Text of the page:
If that's true, we are lucky the tape was rolling because a couple of gems were captured.
"I Was an Oak Tree" is the album's most stirring song, eloquently detailing all the wonderful things made from oak. The song not only cites examples, but it takes us through history. Byrd is able to command such respect for the tree that you feel like applauding it. "Father's Day" presents another moment of honesty, this one more personal. Jonathan sings very directly about his late father, recalling for most of us the desire to please our Dads.
"Scuppernog" is another example of southern vernacular, and speaks of life's final moments, from connection to release. The album's title, "Cackalack!" is a road song of absolute delight. Simply driving down the back roads of North Carolina is a thrill, but when you roll down the window to talk to someone, you jet back to a time when we were all much friendlier, less complicated, and more accepting. This album is the next best thing to being there.
Posted by Jim Blum at 8:02 PM
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Exclusive First Listen: Abigail Washburn's 'City of Refuge'
January 7, 2011
NPR Music and Folk Alley present an exclusive First Listen of Abigail Washburn's highly anticipated new CD release, City of Refuge! Be among the first to hear the entire CD before its release date on Jan. 11th.
CLICK HERE to listen to the complete CD, in its entirety, or sample each individual track one by one.
by Elena See --
Isn’t there a saying about best laid plans going awry? Well, Abigail Washburn had a plan — and it was a good, solid plan. She was going to head to Beijing, study law and continue to make music on the side. Instead, she got a record deal, her group Uncle Earl took off and her debut solo recording, The Song of the Traveling Daughter, blew everyone away. In this case, it was a best laid plan that got better.
Once again, Washburn is changing lanes in the musical world: "This new project," she says, "incorporates what would've in the beginning of my career seemed like an unexpected move." That move takes her outside of the her comfortable folk and roots sound and pushes her toward a more rock and pop feel. She chose the ideal producer for this journey in Tucker Martine (The Decemberists, Spoon, Sufjan Stevens).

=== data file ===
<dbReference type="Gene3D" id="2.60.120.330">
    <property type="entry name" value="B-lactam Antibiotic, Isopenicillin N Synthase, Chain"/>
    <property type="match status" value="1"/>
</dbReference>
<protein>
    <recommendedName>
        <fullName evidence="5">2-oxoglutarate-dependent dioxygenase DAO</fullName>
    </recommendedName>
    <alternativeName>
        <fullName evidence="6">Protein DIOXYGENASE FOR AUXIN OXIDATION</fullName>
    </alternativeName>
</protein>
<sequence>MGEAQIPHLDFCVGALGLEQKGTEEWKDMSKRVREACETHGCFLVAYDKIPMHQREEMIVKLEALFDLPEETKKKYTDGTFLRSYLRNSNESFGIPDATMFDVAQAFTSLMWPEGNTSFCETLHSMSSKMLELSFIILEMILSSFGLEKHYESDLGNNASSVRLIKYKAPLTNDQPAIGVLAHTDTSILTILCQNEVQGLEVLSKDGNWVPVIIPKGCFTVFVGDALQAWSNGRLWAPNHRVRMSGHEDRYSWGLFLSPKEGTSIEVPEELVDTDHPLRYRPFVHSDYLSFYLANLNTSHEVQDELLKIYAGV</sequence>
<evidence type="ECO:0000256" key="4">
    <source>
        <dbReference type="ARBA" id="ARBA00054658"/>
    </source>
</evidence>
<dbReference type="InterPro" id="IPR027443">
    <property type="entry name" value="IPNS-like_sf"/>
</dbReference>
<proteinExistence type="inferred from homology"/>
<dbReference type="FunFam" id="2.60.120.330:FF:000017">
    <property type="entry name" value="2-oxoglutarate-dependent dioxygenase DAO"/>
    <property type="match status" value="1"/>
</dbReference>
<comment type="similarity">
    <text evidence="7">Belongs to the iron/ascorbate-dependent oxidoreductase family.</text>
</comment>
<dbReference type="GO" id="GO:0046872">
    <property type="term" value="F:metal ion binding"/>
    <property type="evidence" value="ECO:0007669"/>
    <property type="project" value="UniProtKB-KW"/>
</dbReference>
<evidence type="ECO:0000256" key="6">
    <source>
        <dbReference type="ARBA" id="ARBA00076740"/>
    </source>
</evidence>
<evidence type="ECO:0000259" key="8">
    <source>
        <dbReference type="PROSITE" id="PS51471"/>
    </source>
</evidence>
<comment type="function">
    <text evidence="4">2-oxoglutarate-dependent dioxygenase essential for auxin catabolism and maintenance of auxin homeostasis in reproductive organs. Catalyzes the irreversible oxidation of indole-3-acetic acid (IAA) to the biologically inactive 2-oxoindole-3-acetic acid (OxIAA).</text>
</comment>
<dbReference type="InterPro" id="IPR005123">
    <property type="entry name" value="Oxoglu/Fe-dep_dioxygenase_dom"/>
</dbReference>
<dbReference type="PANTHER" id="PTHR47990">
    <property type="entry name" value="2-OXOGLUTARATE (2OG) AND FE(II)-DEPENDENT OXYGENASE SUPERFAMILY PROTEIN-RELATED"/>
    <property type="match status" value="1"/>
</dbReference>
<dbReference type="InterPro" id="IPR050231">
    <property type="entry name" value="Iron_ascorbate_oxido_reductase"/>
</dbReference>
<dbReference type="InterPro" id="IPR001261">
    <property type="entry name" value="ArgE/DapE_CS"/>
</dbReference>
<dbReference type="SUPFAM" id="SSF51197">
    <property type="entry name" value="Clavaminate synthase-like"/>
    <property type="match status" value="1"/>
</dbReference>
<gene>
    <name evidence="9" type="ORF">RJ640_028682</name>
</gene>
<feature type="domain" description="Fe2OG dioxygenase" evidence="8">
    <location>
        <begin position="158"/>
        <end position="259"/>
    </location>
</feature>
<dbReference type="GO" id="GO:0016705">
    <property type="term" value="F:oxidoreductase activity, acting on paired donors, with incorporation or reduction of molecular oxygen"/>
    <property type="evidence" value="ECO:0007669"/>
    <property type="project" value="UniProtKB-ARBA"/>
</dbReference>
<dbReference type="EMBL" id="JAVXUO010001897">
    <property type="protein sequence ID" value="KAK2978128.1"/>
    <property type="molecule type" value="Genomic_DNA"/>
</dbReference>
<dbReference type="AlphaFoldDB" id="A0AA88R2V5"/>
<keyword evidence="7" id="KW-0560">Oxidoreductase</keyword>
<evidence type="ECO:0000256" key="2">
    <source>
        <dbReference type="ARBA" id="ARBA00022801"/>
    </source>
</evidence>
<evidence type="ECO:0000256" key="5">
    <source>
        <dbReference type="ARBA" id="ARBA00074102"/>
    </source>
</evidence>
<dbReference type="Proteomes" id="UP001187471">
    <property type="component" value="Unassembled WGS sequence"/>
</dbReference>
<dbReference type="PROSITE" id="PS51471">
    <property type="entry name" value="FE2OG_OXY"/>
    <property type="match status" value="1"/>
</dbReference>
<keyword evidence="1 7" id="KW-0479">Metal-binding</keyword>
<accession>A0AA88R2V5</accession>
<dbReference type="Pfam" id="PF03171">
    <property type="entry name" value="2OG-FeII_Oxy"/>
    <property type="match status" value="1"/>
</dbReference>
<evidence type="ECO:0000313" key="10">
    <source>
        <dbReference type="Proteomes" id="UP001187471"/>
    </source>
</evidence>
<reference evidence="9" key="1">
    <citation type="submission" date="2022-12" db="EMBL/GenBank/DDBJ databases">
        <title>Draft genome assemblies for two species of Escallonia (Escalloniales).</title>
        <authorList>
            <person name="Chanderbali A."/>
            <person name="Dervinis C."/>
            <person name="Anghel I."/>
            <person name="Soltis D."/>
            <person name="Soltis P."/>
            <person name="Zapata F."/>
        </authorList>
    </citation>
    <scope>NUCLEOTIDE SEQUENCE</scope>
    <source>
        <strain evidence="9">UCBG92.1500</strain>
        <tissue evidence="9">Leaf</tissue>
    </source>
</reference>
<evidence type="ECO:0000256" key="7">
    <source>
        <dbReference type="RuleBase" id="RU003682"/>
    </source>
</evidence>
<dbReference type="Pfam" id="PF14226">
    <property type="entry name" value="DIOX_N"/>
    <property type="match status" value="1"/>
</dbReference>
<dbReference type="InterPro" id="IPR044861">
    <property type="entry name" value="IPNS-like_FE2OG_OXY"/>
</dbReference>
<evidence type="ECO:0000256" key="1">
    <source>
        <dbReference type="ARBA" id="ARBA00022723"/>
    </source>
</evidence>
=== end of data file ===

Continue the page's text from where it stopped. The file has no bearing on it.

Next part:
City of Refuge showcases Washburn's lyrics and voice more than her previous recordings. In "Burn Through," she convincingly plays a tough character who isn't "going down with the rest of you." She also sparkles in the role of a troubled soul trying to figure things out in "Last Train," which also features a remarkable turn by fiddler Rayna Gellert.
Washburn still showcases her signature clawhammer banjo playing on City of Refuge. Those moments are mixed with quietly lush orchestration ("Bring Me My Queen"), standout guitar riffs from Bill Frisell, a guzheng (a Chinese zither) played by master Wu Fei, and backing vocals from Old Crow Medicine Show's Ketch Secor and Morgan Jahnig.
Washburn says she wanted to make an album where everyone could find some sense of belonging, and she did it. Just listen to the title track: There's something so pleasing about how the plucky intro unfolds into a story about someone who, ready for a new beginning, sets out to find that elusive "City of Refuge" that we all need every now and again.
City of Refuge will be available for streaming in its entirety through its release on Jan. 11.
Posted by Linda Fahey at 9:40 AM
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Folk Alley Best of 2010 Listener Poll Results
January 4, 2011
For two weeks in December, we provided our listeners an opportunity to vote for their 10 most favorite CDs heard on Folk Alley in 2010. Since Folk Alley presents such a wide mix of folk, roots and Americana music that includes everything from traditional and contemporary singer songwriters, Celtic, bluegrass and newgrass, AAA, indie-folk, blues, World music and more...we were curious to see what our listeners would vote for as their favorites. Well the vote are in, and the top 10 vote-getters from Folk Alley listeners include the 2010 releases by:
To see the complete list of the Folk Alley Listener Poll Top 25 for 2010 - click here.
- Carolina Chocolate Drops,
- Crooked Still,
- Patty Griffin,
- Natalie Merchant,
- Red Horse (Gilkyson, Gorka & Kaplansky),
- Mumford and Sons,
- Andrew and Noah Van Norstrand,
- Mary Chapin Carpenter,
- Lonesome River Band, and
- Jakob Dylan.
The Listener Poll results, together with Folk Alley host and staff Favorite CDs of 2010 were all compiled to generate Folk Alley's Best Folk Music of 2010 side stream. In the end, we came up with a great 9+ hour side stream of the best folk and roots music released in 2010.
Click here to listen to the Best of 2010 side stream!
This special side stream is also available on Folk Alley's Droid app and will be available for the month of January.
Posted by Linda Fahey at 7:44 PM